Egypt Signed A Contract To Buy 30 Rafale Fighters Worth $4.5 Billion

PARIS (GDC) — Egypt has signed a contract with France to buy 30 Rafale fighter jets in a deal that investigative website Disclose said was worth 3.75 billion Euros (US$4.5 billion). Egypt’s defence ministry revealed the deal in a statement early on Tuesday, reported Reuters.

France and Egypt have signed a contract for the delivery of 30 Rafale fighter jets manufactured by Dassault, Egypt’s Defense Ministry said on its website Tuesday morning, indicating that the transaction depended on a financing loan with a duration of at least 10 years.

According to Disclose, the Egyptian state has obtained a loan guaranteed by France up to 85% for the “mega-contract” concluded at the end of April. “In other words, the Public Treasury has stood surety with several French banking establishments – Crédit Agricole, Société Générale, BNP and CIC – to allow Marshal Sissi to conclude the transfer of weapons”, reports the site and investigative NGOs.

President Emmanuel Macron said in December he would not make the sale of weapons to Egypt conditional on a commitment to respect human rights because he did not want to weaken Cairo’s ability to counter violence in the region.

Egypt’s defence ministry said the deal would be financed through a loan to be repaid over at least 10 years but did not give details about the value of the deal or any other information.

Citing confidential documents, Disclose said an agreement had been concluded at the end of April and could be sealed on Tuesday when an Egyptian delegation arrives in Paris.

The deal came in the wake of a hugely contentious state visit to Paris by Egypt’s el-Sisi in December hosted by Macron [File: Gonzalo Fuentes/Reuters]

This deal would be a further boost for the Dassault-made fighter jet after a $3.01bn agreement was finalised in January for the sale of 18 Rafales jets to Greece.

Qatar and India have also signed agreements with France, turning the plane into one of the country’s main defence industry successes.

The Egyptian accord also reportedly covers contracts for missile manufacturer MBDA and equipment provider Safran Electronics & Defense which are worth another $241m.

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France’s finance, foreign and armed forces ministries were not immediately available for comment.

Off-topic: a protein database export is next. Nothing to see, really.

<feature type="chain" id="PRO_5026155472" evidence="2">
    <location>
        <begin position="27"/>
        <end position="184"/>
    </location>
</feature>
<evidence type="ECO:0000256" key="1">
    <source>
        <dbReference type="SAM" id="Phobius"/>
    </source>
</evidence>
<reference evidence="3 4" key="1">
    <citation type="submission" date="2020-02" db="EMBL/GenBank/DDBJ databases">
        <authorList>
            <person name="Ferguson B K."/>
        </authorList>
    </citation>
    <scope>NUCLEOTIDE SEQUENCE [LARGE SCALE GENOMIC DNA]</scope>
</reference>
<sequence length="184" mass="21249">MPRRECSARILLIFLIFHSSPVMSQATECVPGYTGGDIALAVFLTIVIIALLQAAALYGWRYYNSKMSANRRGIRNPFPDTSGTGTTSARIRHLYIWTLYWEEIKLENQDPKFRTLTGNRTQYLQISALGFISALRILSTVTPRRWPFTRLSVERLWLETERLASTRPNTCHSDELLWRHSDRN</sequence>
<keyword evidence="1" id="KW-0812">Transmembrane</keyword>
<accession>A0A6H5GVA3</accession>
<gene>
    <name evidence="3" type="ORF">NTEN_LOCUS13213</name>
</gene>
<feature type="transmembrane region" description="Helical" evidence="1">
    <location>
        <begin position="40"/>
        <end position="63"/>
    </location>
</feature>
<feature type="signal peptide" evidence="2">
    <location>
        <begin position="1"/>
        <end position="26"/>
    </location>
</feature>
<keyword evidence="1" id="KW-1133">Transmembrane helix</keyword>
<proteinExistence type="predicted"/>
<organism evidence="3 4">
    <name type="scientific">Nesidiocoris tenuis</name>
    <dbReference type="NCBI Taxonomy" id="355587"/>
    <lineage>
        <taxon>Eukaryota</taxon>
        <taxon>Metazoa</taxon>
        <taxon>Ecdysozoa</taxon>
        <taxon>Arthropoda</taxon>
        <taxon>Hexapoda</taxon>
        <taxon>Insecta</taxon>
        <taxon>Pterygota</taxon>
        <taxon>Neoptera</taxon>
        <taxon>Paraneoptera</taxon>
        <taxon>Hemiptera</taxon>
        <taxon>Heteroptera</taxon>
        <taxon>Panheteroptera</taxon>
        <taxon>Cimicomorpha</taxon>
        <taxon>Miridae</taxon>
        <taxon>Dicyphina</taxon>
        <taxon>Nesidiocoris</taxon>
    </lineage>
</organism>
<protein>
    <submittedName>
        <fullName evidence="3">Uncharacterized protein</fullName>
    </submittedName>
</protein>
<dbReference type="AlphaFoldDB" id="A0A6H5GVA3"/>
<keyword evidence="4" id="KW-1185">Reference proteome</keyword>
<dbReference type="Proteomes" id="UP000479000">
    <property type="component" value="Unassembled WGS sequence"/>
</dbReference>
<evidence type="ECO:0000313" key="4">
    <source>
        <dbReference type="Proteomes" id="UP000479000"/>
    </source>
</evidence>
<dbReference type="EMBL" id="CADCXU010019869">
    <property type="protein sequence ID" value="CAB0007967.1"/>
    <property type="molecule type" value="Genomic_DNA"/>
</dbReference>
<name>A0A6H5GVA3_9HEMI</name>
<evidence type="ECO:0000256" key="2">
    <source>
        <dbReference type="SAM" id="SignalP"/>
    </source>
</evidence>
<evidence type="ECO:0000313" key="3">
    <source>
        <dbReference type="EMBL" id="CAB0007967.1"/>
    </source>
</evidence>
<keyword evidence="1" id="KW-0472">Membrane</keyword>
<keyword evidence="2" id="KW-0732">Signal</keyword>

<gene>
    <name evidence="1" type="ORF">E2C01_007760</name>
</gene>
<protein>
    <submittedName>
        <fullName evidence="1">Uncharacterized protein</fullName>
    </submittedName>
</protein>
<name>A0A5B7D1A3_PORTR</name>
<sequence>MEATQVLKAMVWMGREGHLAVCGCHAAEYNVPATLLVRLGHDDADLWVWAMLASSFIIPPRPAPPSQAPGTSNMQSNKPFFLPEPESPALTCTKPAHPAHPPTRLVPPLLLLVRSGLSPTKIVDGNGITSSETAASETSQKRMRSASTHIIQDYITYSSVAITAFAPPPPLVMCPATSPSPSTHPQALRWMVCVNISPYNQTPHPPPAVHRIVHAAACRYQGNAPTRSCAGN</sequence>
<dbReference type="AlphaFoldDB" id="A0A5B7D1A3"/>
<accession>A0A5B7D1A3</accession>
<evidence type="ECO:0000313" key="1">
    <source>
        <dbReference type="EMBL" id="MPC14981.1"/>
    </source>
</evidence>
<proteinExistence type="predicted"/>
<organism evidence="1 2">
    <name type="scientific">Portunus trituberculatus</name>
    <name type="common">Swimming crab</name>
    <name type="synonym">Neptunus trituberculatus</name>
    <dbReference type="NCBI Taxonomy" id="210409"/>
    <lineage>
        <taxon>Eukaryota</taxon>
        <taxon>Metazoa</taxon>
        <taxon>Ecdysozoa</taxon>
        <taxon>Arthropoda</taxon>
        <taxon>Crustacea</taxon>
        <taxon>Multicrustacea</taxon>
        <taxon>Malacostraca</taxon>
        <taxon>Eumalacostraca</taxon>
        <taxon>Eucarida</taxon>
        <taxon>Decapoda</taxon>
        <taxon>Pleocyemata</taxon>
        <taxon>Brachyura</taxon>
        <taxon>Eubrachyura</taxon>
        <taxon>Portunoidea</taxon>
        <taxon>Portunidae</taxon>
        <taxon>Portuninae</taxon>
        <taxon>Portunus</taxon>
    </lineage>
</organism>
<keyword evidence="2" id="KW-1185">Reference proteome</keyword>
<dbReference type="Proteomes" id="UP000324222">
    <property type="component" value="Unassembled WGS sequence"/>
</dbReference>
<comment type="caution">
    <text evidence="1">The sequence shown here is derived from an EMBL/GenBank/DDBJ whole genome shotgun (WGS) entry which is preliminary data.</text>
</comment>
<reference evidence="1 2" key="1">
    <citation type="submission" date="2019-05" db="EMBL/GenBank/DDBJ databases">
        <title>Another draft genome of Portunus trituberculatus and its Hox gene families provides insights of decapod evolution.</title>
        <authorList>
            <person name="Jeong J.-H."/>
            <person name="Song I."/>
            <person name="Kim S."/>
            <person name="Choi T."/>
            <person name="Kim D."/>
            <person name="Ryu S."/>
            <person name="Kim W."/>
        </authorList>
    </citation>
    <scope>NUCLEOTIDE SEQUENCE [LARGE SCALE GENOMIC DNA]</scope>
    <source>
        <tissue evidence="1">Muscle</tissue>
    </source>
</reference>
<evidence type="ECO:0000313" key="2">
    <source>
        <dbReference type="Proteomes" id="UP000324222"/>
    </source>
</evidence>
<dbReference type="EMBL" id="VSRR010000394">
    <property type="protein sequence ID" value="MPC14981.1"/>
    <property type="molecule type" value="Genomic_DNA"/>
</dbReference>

Arms Race In The Middle East

France was the main weapons supplier to Egypt between 2013-2017, including the sale of 24 warplanes with an option for 12 more.

Those contracts dried up, however, including deals that had been at an advanced stage for more Rafale jets and warships.

Diplomats said that was as much to do with financing issues over fears about Cairo’s long-term ability to repay state-backed guaranteed loans, rather than any concerns Paris had with the human rights situation in Egypt.

Disclose said financing for the deal would be up to 85 percent guaranteed by the French state with BNP Paribas SA, Credit Agricole, Societe Generale and CIC, which funded the original deal, signing up again. The banks were not immediately available for comment.

Egypt and France have enjoyed an increasingly close relationship under the secular rule of former army general el-Sisi, with common interests in the Middle East and a shared suspicion of Turkish President Recep Tayyip Erdogan.

Macron decorated el-Sisi with France’s highest honour, the Grand Cross of the Legion of Honour, during the visit.

The French president also ruled out making France’s deepening defence and trade ties with Egypt conditional on the issue of rights.

“I think it is more effective to have a policy of dialogue than a policy of boycott which would reduce the effectiveness of one of our partners in the fight against terrorism and for regional stability,” Macron said.

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